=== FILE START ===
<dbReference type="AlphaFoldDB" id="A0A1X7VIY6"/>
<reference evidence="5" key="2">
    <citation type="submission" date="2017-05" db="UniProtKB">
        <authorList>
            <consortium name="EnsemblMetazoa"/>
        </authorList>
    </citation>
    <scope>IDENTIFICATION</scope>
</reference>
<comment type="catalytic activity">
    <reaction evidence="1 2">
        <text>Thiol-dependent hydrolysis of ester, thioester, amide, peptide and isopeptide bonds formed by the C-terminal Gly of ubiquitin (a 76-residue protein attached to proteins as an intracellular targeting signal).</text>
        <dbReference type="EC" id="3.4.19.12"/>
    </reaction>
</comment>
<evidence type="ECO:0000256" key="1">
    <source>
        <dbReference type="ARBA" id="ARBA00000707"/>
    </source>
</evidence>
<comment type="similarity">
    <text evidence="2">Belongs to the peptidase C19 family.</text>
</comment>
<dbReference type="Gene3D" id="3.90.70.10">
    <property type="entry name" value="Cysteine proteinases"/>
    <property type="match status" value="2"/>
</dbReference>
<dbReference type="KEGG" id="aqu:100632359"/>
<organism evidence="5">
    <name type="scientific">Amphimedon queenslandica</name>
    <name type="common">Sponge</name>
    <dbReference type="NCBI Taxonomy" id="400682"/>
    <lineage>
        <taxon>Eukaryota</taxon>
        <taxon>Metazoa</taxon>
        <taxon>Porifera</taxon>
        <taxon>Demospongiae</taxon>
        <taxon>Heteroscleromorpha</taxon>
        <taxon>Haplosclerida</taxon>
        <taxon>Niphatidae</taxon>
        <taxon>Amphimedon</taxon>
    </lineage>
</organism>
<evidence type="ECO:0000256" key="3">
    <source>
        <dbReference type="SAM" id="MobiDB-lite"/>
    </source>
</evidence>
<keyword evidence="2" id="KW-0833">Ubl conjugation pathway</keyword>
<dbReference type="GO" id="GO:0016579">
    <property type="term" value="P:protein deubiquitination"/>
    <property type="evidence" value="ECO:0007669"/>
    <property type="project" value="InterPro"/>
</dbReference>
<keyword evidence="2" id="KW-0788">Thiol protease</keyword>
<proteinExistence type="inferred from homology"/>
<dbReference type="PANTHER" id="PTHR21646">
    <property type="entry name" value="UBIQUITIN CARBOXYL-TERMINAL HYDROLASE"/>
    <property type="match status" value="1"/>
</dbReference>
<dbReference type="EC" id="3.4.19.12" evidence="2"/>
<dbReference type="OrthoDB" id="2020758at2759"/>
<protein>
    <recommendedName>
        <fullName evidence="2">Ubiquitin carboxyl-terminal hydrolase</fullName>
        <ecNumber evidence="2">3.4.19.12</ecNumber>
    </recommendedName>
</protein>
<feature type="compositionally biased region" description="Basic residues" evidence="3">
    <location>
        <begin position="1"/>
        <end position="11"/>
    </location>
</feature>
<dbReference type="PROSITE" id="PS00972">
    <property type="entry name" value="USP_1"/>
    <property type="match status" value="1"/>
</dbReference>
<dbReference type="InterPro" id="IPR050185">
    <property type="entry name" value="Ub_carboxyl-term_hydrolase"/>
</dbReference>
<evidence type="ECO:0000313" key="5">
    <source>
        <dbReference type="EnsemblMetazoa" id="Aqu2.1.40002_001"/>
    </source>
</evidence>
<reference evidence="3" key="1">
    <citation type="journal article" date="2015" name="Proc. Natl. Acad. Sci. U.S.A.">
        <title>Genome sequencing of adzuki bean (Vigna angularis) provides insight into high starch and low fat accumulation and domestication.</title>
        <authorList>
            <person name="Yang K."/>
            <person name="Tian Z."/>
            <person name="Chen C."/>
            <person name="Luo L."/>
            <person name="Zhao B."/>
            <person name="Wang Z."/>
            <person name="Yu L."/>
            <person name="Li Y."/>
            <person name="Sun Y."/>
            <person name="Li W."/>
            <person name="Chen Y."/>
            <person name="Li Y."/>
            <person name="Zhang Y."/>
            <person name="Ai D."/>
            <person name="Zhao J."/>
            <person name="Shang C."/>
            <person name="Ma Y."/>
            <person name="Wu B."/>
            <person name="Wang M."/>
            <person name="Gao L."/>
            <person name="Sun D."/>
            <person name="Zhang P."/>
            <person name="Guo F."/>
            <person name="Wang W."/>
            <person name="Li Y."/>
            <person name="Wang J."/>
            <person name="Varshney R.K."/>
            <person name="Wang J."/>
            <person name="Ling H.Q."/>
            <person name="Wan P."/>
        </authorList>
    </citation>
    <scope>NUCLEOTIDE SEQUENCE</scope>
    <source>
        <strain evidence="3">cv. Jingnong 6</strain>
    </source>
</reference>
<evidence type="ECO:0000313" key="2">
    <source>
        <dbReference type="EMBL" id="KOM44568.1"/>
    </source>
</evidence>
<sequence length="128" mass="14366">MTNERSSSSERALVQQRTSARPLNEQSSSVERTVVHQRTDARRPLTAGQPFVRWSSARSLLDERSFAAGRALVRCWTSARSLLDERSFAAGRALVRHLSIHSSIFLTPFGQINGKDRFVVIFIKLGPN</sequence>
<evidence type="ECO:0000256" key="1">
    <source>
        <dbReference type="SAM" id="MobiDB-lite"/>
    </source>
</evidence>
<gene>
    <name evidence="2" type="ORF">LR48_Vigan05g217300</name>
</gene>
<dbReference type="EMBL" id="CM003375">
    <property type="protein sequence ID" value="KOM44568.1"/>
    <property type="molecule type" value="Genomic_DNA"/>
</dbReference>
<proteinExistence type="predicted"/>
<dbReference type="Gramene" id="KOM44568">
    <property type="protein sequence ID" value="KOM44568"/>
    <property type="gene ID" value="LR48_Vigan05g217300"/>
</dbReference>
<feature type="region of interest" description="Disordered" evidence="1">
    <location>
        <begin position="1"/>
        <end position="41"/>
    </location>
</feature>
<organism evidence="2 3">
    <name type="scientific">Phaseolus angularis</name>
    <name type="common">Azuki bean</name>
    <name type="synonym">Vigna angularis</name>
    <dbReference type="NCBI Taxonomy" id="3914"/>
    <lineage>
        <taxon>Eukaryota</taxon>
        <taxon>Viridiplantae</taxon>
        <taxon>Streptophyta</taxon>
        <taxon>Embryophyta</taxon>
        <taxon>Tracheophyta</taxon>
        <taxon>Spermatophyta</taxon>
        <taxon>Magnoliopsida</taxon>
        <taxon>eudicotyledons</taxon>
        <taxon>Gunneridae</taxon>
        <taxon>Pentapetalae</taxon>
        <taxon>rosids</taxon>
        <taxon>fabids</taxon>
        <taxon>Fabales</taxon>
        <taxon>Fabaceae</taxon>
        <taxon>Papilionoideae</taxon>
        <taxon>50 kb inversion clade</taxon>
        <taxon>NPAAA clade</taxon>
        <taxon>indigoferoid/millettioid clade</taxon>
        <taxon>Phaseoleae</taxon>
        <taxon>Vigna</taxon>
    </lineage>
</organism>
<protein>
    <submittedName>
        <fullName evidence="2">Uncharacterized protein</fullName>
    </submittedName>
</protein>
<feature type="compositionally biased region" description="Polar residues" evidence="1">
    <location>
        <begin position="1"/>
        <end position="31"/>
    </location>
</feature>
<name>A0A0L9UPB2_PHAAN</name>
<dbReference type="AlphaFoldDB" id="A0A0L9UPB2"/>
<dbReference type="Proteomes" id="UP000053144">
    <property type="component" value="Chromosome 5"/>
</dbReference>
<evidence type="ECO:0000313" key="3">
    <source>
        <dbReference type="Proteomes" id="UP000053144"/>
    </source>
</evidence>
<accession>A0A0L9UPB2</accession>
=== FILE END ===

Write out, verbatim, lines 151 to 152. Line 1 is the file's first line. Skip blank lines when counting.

<feature type="region of interest" description="Disordered" evidence="1">
    <location>